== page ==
Creative Tokyo apartments

How to turn your small space into some kinda wonderful

Creative Tokyo apartments

Saki Kurumi aka Lolita Girl

Japan is well-known for its compact culture – it’s evident in the bonsai, netsuke figurines, bento lunch boxes, onigiri rice balls… and tiny apartments. While we agree small can be beautiful, it’s not always easy to come up with ways to maximise your tight living space. We visited four creatives to see how they’ve used their talents to adapt their homes to their lifestyle.

Lolita girl

Saki Kurumi, Lolita fashion boutique sales staff, Saitama
‘When you wish upon a star, makes no difference who you are.’ The Disney song written for ‘Pinocchio’ should rightfully belong to Saki Kurumi. Surrounded by lace, ribbons and frills, she lives out her dream-come-true fairy tale in an irresistibly charming, Lolita-themed apartment. For Saki, living the Loli life is simply about embracing the ‘kawaii’ (cute) fashion trend. By decorating her dainty room in pink and white – bedcover, pillows, mirror, cabinets, stuffed toys, birdcage, hair accessories, cosmetic cases and rows of ruffled, girlish dresses – Saki has fulfilled her childhood fantasy of embodying the fresh, adorable look she’s loved since she was little. ‘When I was a child, my mother used to dress me up in frills and laces and shower me with Jenny and Licca dolls, which I grew to adore,’ she says. ‘I learned to look at fashion as something fun. I’d like foreigners to appreciate the cuteness of princess fashion and decoration.’
SHOP THE LOOK Home decor and fashion (including dress, Usakumya character goods, hair accessories, jewellery box, gold hanger) from Baby, the Stars Shine Bright.

Green dreamer

Hiromi Hoshino, green design planner, Shinagawa
As a design planner of stainless steel and garden interiors, Hiromi Hoshino lives in a completely organic environment. Each morning she’s greeted by the playful squawk of her parrot, and each night she’s soothed with the cool breath of Schefflera evergreen, leopard plants, Elkhorn ferns, terrarium necklace plants, Rhipsalis cacti and other greens. Hiromi has always loved plants and animals, saying she finds them comforting. ‘Living with plants makes me experience small changes in things, just as there’s joy in seeing a bud grow into a beautiful flower,’ she explains. She chooses plants that are well suited to her apartment’s interior, taking into account factors such as sunlight, room temperature, humidity and wind direction. The art of matching greens with stainless steel is Hiromi’s speciality, and retro goods add an element of nostalgia to the rustic atmosphere.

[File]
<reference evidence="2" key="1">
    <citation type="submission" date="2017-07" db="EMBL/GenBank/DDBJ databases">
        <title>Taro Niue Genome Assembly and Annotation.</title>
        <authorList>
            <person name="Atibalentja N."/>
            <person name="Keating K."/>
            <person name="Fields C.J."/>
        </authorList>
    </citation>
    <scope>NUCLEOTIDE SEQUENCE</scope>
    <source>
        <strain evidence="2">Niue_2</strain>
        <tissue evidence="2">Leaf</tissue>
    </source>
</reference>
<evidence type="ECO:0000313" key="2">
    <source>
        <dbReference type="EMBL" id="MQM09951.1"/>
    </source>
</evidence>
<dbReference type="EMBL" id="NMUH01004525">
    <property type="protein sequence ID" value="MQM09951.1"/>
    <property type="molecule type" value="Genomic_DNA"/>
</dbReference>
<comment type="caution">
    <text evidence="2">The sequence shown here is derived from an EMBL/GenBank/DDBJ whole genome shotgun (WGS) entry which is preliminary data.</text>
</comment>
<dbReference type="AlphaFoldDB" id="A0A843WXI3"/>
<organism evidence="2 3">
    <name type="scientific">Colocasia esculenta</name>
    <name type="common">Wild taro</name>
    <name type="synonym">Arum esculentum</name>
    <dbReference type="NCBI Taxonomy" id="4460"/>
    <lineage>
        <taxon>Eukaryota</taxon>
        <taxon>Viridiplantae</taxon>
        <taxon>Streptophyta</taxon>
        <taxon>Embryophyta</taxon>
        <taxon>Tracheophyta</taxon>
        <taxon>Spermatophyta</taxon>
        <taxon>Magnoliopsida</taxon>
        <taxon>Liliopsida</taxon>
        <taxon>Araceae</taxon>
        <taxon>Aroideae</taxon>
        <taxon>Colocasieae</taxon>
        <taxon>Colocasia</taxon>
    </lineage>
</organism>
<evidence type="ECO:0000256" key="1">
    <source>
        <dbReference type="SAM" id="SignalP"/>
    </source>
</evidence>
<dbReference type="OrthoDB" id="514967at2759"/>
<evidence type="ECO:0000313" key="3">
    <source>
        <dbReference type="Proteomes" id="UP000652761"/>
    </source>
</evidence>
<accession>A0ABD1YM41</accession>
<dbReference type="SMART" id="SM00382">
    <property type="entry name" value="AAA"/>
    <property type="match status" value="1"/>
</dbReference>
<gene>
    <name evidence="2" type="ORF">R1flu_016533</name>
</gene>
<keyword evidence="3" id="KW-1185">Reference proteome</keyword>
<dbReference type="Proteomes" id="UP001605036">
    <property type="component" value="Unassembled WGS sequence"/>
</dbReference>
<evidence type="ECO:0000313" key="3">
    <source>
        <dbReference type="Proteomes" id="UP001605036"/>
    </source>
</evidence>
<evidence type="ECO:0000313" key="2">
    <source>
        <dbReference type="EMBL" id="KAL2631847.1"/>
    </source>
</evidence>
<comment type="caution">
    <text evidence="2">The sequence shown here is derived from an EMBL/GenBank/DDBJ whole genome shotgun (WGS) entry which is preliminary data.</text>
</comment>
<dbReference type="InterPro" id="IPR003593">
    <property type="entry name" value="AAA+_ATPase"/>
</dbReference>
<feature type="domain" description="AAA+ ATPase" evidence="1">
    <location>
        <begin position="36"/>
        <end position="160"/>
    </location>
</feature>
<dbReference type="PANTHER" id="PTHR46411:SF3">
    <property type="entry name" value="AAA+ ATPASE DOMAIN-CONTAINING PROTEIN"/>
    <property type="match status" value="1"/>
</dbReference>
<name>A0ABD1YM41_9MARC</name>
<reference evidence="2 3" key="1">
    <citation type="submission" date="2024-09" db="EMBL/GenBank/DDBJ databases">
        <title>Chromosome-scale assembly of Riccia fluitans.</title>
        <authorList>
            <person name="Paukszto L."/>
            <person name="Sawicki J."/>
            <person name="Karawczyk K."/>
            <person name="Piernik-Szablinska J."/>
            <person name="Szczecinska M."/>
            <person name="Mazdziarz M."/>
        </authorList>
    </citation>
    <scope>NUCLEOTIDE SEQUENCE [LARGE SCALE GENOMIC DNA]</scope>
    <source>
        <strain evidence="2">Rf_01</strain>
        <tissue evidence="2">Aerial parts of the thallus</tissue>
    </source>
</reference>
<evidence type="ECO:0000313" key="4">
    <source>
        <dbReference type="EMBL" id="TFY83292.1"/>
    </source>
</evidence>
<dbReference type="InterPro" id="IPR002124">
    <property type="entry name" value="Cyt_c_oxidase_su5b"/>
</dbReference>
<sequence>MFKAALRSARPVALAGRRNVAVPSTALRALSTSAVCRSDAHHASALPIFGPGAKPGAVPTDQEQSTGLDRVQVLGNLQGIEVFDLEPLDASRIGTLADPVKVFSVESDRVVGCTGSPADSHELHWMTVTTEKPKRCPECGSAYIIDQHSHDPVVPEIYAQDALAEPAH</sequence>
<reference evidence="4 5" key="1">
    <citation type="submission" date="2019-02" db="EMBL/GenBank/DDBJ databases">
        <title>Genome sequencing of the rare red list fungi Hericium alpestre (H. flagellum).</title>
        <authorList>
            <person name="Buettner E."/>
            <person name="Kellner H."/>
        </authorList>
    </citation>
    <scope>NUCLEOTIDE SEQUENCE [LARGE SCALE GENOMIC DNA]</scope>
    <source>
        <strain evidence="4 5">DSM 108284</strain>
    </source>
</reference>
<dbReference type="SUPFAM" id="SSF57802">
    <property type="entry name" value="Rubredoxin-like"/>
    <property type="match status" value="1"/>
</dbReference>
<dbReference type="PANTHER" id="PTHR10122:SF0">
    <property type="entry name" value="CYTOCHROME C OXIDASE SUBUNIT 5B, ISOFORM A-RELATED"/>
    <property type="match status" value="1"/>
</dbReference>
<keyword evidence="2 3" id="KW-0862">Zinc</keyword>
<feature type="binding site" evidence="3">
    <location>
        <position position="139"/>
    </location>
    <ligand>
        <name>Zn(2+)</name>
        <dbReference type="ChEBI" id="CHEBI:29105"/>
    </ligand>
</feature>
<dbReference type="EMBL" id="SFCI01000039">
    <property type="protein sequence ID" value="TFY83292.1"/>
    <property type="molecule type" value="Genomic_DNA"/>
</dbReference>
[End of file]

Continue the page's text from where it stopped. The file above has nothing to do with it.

SHOP THE LOOK Stainless steel accent pieces and plants from Steor, birdcage and hanging lamps from Shark Attack, animal toys from Keep Left.

A swingin' success

Sakurako Kuroda, photographer, Ogikubo
Who says swings belong in parks? Sakurako Kuroda, a successful commercial photographer, has cleverly balanced work and leisure in a bright, compact one-room space where one part is devoted to her photo studio and the other to her personal and study corner, divided by a wooden swing hung from the ceiling. The workspace sits beneath a cosy bedroom loft, lined with interesting books, artworks, trinkets and other paraphernalia, such as her antique miniature car collection. On the other side of the apartment, there’s enough space for a living and dining room set, accented by striped cushions and a multicoloured coffee table that Sakurako painted herself. ‘I wanted my room to be all white and highlighted by single-tone colours such as blue, red, yellow, green, pink and orange,’ she says. ‘I painted these colours on my kitchen cabinets, bathroom tiles, low table, doors and shelves.’ Children who visit Sakurako’s unique apartment apparently jump with joy upon seeing the swing in the middle of the room. At the end of the day, it becomes her quiet cradle, where she dreams of more Mediterranean inspirations to liven up her luminous space.
SHOP THE LOOK Home designed by Kitori. We recommend 0fr. Tokyo for books and underground artworks, Alf in Nakano Broadway for collectible toy cars, and Tokyu Hands for wood and tools to build a swing.

Plush artist

Yuji Machida, artist, Hiroo
At first glance, Yuji Machida’s living room looks like a work of art in itself. Bold, contrasting hues spring up from all corners of his playground – a bright yellow table (which Yuji painted himself) with green and red Pop Art humidifiers on top; purple velvet chairs that complement the furry purple centre rug; and a red clock and mirror below a red plastic ’60s lamp against stark red drapes. Yuji’s canvases fill up the room, all depicting scenes of his time spent living in New York and travels through Europe. The colours in his paintings almost seem to transfer onto other objects in the room, as though they’ve flown from the canvas to land on the furniture. ‘I really wanted to have an all-white wall on which to paint a museum,’ he says. ‘But instead, my belongings have filled up the space and given it colour.’ Yuji also enjoys collecting intriguing figurines, including Star Wars characters, a Johnny Depp statue and classic dolls. He works both as a management consultant and as an artist – a contrasting lifestyle that surely contributes to his studio’s vibrancy.
SHOP THE LOOK Yuji buys his art materials from Tools, and we recommend Franc Franc for arty lampshades and other quirky interior decor.

This article originally appeared in the spring 2015 issue of Time Out Tokyo magazine.

By Alma Reyes
Please note: All information is correct at the time of writing but is subject to change without notice.


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